Coping with a parents long term illness

Dealing with a long-term illness
can be difficult, especially when the person suffering is your parent. When
roles are reversed and children have to help take care of their parents, it can
be very difficult to deal with.

When a serious illness strikes, it
can be a life changing occurrence. Life doesn’t only change for the ill person;
it also changes for all those around him as well. Children need to be prepared
for changes that may come.

First of all, children need to
realise that they are not alone. There is a huge network of people – both
within the family and outside of it – who are willing to help with the situation.
If necessary, arrange a meeting with a therapist so that your child can vent
his emotions.

While communication between parent
and child is always essential, it is particularly important when a parent has a
long-term illness.

Parents should talk to their
children and explain, as much as they can, about what is going on. While
younger children may not fully understand the situation, older children may
want to ask questions and discuss their fears.

“I think sometimes teenagers will
try to be brave for their parents, but they don’t have to be,” said Jennifer
Grant McCarthy, administrator and fund-raising manager at Cayman Hospice Care.
“Sometimes people are too busy protecting each other and they miss out on
spending time together and having really great conversations.”

Honesty is extremely important to
communication. Parents should be open with their children and children should
be honest in terms of their fears and feelings.

Children, especially teenagers,
should be on the lookout for changes in their own behaviour. Dealing with a parent’s
illness can be very emotional and very stressful and can lead to children
acting out. 

While some children will act out in
order to get attention from a preoccupied parent, older children may be more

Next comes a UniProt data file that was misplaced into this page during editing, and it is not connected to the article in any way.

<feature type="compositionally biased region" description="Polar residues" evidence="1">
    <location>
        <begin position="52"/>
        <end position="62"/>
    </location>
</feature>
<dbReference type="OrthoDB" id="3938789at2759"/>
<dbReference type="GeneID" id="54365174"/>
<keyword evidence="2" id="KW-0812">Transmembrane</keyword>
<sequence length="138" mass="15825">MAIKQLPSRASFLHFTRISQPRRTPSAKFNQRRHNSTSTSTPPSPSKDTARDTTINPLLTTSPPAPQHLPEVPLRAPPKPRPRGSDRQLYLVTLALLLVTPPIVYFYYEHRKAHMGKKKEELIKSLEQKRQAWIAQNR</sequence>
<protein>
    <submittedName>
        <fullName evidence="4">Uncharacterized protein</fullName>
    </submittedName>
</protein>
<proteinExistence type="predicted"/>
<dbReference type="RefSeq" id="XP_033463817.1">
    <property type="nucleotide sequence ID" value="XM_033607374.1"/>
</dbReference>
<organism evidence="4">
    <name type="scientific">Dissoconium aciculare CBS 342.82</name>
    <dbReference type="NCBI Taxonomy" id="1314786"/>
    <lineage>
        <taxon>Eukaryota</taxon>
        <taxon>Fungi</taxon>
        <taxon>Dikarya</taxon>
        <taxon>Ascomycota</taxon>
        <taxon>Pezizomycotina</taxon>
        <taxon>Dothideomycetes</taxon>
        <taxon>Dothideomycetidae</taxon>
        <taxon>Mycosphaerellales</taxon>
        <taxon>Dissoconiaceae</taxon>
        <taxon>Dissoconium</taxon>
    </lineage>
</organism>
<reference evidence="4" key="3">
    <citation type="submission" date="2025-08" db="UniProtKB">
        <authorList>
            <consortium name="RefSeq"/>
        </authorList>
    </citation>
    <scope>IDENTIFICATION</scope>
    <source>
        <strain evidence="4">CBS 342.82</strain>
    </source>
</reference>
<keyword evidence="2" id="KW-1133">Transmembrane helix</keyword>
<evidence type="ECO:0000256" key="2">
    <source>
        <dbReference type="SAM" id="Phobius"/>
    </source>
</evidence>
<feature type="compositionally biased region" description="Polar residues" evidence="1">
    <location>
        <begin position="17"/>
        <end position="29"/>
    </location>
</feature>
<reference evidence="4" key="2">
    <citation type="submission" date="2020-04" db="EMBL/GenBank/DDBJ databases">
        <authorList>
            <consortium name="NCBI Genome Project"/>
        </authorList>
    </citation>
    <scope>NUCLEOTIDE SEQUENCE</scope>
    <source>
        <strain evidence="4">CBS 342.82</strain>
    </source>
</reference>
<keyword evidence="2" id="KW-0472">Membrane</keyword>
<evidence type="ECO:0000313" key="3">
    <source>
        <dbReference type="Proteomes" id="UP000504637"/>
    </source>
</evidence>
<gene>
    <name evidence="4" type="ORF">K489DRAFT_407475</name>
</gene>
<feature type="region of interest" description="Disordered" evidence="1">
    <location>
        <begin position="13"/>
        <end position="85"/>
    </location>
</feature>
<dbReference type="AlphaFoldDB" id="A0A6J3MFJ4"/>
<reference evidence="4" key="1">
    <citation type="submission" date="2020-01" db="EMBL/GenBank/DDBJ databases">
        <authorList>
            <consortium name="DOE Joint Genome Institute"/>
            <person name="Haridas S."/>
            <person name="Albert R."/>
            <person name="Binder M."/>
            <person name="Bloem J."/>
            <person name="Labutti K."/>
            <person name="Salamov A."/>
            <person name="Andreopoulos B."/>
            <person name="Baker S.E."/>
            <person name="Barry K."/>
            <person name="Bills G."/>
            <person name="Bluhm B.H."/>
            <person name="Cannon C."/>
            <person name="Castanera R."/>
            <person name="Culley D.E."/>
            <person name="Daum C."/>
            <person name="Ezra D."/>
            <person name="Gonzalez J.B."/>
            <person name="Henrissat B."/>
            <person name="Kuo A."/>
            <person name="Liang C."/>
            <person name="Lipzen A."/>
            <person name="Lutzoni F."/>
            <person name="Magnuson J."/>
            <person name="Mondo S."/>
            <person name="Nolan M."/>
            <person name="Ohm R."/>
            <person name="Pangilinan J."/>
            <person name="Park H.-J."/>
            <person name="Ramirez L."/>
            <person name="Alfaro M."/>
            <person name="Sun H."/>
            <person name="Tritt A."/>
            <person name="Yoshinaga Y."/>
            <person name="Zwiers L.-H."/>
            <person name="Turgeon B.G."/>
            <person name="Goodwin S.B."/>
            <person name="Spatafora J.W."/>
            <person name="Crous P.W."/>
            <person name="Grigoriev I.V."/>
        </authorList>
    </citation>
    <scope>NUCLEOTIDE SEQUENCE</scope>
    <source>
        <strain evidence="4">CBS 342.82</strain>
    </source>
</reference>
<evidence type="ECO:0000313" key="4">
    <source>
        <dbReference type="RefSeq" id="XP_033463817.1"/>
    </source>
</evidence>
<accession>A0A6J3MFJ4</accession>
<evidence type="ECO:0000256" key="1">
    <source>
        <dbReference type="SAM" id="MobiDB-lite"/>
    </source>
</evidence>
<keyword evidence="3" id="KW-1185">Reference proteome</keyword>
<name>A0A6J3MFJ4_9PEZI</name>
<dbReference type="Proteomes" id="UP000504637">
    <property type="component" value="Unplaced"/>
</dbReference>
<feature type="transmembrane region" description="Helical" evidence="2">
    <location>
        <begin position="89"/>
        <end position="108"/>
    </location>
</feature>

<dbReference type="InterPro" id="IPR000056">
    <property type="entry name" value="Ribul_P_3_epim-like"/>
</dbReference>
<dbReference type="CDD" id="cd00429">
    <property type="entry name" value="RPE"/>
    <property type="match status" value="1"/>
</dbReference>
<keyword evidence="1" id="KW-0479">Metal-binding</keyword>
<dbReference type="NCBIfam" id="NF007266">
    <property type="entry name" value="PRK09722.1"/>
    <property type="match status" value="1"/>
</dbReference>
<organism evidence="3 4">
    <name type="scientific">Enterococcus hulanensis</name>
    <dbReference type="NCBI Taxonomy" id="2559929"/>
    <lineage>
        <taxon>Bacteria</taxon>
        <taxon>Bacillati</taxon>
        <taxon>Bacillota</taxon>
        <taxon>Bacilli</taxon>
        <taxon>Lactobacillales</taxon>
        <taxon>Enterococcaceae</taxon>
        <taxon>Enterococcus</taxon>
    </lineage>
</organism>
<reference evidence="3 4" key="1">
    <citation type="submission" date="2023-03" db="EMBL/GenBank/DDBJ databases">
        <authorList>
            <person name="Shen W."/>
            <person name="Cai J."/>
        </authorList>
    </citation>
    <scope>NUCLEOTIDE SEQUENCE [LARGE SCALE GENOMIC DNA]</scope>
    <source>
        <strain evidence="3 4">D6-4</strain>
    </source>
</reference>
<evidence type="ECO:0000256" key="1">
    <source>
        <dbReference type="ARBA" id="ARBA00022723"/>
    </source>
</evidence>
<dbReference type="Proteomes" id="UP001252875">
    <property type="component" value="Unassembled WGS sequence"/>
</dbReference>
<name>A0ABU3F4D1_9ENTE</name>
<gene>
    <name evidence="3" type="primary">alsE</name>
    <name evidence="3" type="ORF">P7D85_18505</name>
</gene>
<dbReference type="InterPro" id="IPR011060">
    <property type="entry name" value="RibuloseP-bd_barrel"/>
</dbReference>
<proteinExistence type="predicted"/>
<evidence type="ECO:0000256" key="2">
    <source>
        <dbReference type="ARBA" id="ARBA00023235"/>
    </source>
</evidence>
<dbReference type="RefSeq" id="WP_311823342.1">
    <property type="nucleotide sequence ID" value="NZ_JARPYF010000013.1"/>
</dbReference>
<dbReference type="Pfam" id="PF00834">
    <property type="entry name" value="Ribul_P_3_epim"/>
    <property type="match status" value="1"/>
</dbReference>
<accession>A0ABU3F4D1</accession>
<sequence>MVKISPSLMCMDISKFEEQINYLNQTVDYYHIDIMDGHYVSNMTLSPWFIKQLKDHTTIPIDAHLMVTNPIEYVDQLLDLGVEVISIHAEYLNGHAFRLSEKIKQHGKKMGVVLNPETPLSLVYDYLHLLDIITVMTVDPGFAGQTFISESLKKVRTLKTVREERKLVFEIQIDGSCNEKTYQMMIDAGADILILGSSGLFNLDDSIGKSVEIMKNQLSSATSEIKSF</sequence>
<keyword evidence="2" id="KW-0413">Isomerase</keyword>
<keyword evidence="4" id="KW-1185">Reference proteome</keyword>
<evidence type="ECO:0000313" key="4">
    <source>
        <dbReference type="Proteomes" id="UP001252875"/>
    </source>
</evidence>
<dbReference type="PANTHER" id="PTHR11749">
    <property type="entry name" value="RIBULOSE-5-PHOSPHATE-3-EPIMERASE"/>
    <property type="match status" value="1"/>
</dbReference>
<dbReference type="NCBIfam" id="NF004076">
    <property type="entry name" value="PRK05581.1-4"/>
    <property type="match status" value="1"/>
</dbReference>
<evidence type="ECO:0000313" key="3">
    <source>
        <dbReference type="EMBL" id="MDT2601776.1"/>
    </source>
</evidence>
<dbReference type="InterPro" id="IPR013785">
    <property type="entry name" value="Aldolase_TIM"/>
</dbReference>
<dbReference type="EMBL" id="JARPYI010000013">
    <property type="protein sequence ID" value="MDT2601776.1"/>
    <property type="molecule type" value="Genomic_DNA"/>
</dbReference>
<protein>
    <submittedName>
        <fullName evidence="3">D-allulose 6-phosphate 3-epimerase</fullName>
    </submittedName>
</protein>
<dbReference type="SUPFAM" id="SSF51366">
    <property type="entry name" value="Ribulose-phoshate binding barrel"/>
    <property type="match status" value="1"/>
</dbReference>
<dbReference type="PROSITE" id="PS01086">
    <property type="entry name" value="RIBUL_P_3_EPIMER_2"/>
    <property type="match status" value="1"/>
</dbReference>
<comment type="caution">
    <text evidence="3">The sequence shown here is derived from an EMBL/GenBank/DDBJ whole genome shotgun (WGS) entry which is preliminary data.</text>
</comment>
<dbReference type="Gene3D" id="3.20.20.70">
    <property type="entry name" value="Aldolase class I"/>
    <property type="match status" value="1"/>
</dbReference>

vulnerable to drug and alcohol abuse. Changes in behaviour should be monitored
carefully. While everyone handles stress differently, some behavioural problems
can become dangerous.

Children should be aware of their
parents’ emotions too. Illnesses can be very stressful and emotionally
draining. Think about that before bringing up difficult issues. While you
should always keep lines of communication open, sometimes it is better to wait
a bit before adding to emotional issues.

Helping around the house can be
beneficial to both parents and children. While life around the house may change
due to the illness, doing chores and keeping some normalcy can be very helpful.
Keeping to a routine can help when things get tough. At some point every child
will need a break from reality. No child should feel guilty about needing time
away from caring for a parent. Look into respite care or having other family members
help out in order to get some much needed time away. One of the most important
things to remember is that your parents love you unconditionally and appreciate
all that you do to help them in their time of need, even though they may not be
in a position where they can tell or show you.

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